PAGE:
Sleep Timing, Stability, and BP in the Sueño Ancillary Study of the Hispanic Community Health Study/Study of Latinos

Chest. 2019 Jan;155(1):60-68. doi: 10.1016/j.chest.2018.09.018. Epub 2018 Oct 6.


Background: Timing and stability of the sleep-wake cycle are potential modifiable risk factors for cardiometabolic disease. The aim of this study was to evaluate the relationship between objective measures of sleep-wake timing and stability with cardiometabolic disease risk.

Methods: In this multicenter, cross-sectional, population-based study, actigraphy data were obtained from the 2,156 adults, aged 18 to 64 years, recruited from the Sueño ancillary study of the Hispanic Community Health Study/Study of Latinos (2010-2013). These data were correlated with measures of cardiometabolic disease risk, including systolic and diastolic BPs, homeostatic assessment of insulin resistance, glycosylated hemoglobin, BMI, and hypertension and diabetes status.

Results: Each 10% decrease in interdaily stability was associated with a 3.0% absolute increase in the prevalence of hypertension (95% CI, 0.6-5.3; P < .05), an increase in systolic BP by 0.78 mm Hg (95% CI, 0.12-1.45; P < .05) and an increase in diastolic BP by 0.80 mm Hg (95% CI, 0.28-1.32; P < .05). In addition, delaying the midpoint of sleep by 1 h was associated with an increase in systolic BP by 0.73 mm Hg (95% CI, 0.30-1.16; P < .01) and diastolic BP by 0.53 mm Hg (95% CI, 0.17-0.90; P < .01). These associations were not significant after adjusting for shift work status. No association was found between interdaily stability or sleep timing and diabetes, BMI, or insulin resistance.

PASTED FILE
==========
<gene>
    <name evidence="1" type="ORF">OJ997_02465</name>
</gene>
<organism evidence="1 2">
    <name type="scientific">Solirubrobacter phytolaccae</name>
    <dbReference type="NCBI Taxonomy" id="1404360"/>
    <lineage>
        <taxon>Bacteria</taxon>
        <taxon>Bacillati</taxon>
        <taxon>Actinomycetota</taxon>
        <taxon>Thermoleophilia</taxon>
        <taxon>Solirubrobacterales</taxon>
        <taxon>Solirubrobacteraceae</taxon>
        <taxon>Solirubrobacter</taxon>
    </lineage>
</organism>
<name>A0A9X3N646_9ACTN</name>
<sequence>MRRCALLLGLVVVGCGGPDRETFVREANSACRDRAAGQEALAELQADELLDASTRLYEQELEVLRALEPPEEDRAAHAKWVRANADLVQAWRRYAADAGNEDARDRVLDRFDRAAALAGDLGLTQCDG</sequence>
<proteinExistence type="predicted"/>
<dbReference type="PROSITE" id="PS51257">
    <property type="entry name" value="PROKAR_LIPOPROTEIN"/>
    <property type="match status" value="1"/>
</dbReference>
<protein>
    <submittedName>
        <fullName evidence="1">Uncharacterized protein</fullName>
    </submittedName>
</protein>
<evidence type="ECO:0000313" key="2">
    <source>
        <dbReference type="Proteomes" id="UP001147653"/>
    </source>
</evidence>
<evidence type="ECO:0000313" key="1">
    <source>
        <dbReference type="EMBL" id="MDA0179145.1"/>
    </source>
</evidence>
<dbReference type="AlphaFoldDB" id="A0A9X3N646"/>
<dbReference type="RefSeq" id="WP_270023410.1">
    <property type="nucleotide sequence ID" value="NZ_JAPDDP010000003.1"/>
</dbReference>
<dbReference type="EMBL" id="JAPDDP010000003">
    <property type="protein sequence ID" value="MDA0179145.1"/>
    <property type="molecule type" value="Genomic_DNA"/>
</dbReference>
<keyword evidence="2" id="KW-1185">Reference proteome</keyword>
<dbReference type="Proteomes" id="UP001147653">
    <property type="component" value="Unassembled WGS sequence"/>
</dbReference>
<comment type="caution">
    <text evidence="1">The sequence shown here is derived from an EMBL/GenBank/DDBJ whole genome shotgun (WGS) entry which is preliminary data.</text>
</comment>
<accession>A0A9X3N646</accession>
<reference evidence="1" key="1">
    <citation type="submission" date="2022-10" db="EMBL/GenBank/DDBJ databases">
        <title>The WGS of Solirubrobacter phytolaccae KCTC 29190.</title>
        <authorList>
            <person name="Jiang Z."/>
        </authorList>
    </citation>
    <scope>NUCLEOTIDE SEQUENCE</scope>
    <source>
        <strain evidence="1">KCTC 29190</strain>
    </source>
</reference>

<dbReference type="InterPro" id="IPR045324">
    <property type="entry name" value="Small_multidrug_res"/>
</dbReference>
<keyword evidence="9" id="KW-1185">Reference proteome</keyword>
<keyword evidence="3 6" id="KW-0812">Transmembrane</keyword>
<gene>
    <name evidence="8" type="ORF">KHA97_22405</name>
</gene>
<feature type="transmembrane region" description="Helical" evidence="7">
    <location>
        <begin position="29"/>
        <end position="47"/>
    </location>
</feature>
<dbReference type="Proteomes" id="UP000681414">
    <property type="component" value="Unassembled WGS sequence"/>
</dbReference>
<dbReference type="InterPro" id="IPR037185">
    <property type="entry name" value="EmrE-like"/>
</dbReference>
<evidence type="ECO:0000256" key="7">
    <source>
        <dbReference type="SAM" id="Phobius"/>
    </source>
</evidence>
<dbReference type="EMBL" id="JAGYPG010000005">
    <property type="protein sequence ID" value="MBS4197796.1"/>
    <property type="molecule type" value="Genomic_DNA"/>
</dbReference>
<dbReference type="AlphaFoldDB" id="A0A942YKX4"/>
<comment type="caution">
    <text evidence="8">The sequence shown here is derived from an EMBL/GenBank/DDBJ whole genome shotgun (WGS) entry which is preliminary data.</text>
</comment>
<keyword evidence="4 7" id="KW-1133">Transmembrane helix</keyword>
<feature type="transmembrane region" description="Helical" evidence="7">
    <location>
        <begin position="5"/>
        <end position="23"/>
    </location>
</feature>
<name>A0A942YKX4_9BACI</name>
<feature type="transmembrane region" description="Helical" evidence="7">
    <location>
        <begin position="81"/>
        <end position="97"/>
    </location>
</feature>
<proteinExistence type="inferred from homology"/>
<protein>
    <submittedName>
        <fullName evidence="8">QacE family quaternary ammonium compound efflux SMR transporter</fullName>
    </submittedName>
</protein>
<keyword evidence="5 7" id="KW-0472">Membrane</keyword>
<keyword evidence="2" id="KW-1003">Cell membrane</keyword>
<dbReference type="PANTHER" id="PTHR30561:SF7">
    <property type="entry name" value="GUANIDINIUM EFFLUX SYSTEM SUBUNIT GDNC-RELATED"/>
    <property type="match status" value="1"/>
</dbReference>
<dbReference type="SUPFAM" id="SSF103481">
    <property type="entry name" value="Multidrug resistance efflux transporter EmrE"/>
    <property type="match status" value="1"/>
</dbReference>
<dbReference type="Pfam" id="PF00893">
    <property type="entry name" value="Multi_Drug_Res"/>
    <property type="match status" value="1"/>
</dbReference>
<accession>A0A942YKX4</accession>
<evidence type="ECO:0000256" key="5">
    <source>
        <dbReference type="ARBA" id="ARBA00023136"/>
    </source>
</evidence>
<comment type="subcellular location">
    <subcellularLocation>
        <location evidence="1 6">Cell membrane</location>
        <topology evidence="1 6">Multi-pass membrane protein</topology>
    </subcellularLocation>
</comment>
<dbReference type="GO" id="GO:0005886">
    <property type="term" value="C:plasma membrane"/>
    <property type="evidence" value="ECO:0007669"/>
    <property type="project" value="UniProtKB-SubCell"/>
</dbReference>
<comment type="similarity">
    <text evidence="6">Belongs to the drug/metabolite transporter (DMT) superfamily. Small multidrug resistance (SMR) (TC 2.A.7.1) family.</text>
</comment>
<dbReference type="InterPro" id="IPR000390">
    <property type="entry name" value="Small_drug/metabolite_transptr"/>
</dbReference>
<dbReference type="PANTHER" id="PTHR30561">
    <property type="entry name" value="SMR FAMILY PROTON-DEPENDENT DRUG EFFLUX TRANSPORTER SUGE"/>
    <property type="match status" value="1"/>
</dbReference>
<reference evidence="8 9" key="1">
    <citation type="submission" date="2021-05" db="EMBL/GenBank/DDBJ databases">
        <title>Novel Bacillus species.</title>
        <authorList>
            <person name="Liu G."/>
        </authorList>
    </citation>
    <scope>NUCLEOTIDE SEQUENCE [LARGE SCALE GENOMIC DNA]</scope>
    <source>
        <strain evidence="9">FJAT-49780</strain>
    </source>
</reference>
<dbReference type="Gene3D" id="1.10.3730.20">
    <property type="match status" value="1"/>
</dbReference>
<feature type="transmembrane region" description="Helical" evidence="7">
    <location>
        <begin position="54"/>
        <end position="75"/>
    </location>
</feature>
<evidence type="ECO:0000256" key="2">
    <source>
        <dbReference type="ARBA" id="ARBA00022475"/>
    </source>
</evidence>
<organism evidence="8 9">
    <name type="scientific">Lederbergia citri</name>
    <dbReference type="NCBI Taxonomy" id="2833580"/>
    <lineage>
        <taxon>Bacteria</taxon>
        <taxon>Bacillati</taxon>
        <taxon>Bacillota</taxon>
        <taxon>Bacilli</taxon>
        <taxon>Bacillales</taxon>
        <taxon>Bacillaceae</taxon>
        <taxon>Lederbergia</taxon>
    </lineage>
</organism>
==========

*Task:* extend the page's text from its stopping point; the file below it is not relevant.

Conclusions: These results suggest that beyond sleep duration, the timing and regularity of sleep-wake schedules are related to hypertension prevalence and BP.

Keywords: cardiovascular diseases; circadian rhythm; hypertension; sleep.

Publication types

  • Multicenter Study
  • Research Support, N.I.H., Extramural

MeSH terms

  • Actigraphy
  • Adolescent
  • Adult
  • Blood Pressure / physiology*
  • Circadian Rhythm / physiology*
  • Cross-Sectional Studies
  • Female
  • Follow-Up Studies
  • Hispanic or Latino*
  • Humans
  • Incidence
  • Information Systems
  • Male
  • Middle Aged
  • Prevalence
  • Public Health*
  • Retrospective Studies
  • Self Report
  • Sleep / physiology*
  • Sleep Initiation and Maintenance Disorders / ethnology
  • Sleep Initiation and Maintenance Disorders / physiopathology*
  • Time Factors
  • United States / epidemiology
  • Young Adult